“Certainly, it’s good news,” Rep. Dean Urdahl, R-Acton Township, said of the budget agreement. Yet, he said, the fact that so much work still must be done left him unfulfilled and somewhat concerned about the process that will be used to nail down the details of the budget.
The final day of the session left Urdahl to borrow from poet T.S. Elliott, saying, “This is the way the session ends, not with a bang, but a whimper.”
Much of the budget details will be negotiated without a lot of input from the majority of legislators.
“A lot of this now isn’t as transparently done as it would have been otherwise,” he said. “In some instances, just a few people will be putting this together.”
Urdahl said an agreement but no actual passage of budget bills could be blamed in part on the fact that legislators knew they would be called back in to special session to consider the governor’s emergency powers on June 14. Knowing they would be back again in a few weeks anyway created a lack of urgency to get final deals done, he said.
“It’s like having your final exam delayed and you know it’s delayed, so why study?” said Urdahl, a former middle school social studies teacher.
Rep. Glenn Gruenhagen, R-Glencoe, agreed with Urdahl’s concern over the lack of transparency, not just over budget details but the entire legislative session.
“COVID has resulted in committees meeting by Zoom, including limited seating for floor session,” Gruenhagen wrote in an email in response to questions. “This has been frustrating, especially since it has been very difficult for the public to participate in the legislative session.”
Gruenhagen also was much more strident on who should shoulder the blame for the Legislature not getting its work done by end of session.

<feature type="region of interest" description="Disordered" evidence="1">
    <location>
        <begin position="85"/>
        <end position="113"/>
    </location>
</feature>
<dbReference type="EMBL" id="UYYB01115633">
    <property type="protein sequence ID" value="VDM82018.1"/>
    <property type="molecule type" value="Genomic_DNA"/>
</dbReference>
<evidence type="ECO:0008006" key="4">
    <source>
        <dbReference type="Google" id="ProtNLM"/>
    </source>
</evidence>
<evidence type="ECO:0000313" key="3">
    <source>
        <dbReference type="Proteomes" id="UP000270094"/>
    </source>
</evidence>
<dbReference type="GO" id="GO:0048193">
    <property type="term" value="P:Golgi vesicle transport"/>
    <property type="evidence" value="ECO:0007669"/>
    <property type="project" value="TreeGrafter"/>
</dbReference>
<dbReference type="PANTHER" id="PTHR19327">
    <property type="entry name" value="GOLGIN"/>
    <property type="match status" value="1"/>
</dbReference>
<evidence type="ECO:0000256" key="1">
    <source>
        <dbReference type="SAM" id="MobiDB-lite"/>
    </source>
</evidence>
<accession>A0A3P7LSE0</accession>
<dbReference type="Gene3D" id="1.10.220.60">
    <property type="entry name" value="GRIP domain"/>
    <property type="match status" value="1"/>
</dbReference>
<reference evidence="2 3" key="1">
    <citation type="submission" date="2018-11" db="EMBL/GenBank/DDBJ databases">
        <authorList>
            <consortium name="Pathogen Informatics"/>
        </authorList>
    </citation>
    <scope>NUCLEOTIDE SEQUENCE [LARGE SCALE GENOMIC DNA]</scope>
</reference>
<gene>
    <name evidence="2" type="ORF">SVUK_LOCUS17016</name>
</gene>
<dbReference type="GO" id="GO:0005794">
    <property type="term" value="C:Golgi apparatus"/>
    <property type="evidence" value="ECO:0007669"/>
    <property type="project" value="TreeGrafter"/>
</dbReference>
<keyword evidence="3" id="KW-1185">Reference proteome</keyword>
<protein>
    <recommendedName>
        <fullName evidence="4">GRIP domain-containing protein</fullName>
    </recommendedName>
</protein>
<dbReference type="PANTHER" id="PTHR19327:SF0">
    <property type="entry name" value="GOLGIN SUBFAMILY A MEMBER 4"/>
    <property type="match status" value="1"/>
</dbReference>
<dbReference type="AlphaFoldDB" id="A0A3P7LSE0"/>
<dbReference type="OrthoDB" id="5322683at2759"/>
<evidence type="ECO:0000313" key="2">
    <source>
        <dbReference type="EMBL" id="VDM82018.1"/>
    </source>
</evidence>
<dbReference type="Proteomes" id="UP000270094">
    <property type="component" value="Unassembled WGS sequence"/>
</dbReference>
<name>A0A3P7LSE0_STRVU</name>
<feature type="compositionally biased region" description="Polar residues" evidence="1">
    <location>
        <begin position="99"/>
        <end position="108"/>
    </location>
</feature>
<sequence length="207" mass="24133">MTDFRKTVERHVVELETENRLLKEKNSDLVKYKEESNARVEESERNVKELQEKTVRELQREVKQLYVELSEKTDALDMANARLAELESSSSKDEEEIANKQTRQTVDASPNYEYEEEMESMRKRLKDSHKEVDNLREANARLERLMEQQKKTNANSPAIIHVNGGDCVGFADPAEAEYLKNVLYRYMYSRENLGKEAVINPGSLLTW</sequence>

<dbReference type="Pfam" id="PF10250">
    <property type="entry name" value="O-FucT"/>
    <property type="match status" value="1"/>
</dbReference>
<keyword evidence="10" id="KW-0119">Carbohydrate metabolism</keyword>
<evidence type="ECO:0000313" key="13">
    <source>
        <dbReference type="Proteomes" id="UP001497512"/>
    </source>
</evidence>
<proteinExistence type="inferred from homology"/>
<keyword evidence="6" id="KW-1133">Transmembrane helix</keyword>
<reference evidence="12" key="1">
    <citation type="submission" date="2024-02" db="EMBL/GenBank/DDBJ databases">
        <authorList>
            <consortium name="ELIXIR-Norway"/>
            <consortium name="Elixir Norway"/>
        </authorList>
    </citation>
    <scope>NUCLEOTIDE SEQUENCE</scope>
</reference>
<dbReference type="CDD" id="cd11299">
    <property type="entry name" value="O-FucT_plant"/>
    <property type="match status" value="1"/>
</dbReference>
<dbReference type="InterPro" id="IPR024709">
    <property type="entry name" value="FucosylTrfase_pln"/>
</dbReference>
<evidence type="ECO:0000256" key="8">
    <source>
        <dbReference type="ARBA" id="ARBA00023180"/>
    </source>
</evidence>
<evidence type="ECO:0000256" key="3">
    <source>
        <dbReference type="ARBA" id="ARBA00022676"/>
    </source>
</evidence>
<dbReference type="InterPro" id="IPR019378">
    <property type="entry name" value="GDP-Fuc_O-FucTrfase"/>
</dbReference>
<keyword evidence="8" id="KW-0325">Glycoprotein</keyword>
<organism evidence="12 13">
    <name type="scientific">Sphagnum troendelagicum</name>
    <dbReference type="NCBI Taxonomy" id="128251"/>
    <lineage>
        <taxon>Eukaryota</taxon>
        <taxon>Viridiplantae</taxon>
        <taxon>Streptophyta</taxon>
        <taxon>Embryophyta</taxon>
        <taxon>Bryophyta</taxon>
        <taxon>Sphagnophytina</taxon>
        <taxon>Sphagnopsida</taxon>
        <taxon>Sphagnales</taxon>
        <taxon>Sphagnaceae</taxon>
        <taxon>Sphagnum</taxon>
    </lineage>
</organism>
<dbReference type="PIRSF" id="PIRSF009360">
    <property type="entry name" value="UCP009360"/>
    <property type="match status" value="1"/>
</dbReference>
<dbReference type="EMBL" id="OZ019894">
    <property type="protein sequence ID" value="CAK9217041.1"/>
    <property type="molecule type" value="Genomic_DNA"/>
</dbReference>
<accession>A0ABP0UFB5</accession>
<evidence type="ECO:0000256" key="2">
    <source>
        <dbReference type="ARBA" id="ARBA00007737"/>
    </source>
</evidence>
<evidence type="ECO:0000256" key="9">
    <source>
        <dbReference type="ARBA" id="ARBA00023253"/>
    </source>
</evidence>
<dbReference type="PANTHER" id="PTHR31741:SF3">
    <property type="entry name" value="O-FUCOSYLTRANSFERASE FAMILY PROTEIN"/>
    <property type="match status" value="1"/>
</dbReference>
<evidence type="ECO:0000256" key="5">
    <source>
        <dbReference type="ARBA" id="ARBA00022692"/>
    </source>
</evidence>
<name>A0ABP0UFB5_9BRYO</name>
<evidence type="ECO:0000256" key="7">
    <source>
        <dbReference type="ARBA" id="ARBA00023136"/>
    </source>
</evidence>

“The primary disagreement between parties that lead to special sessions is that for every problem, the DFL wants to expand government and raise taxes when Minnesota is already one of the highest taxed states in the nation,” he said. While the state has a projected surplus of $4.2 billion, “the governor and DFL still want to raise taxes approximately another $1.6 billion on an economy already struggling to recover from COVID.”
The task of resolving their differences was harder this year than in 2019 because lawmakers mostly met remotely due to the pandemic and had fewer chances for one-on-one deal-making.
“But you have three people who basically respect each other and are able to work well together despite huge ideological rifts between them,” said Hortman, of Brooklyn Park.
WORK STILL TO BE DONE
The spending agreement — which appears to be around $52 billion but is still a “work in progress,” according to state Management and Budget Commissioner Jim Schowalter — features no new taxes, tax relief for those hardest hit by the pandemic, and spending increases for public schools, the three leaders said.
“It really is a win-win-win budget,” Hortman said.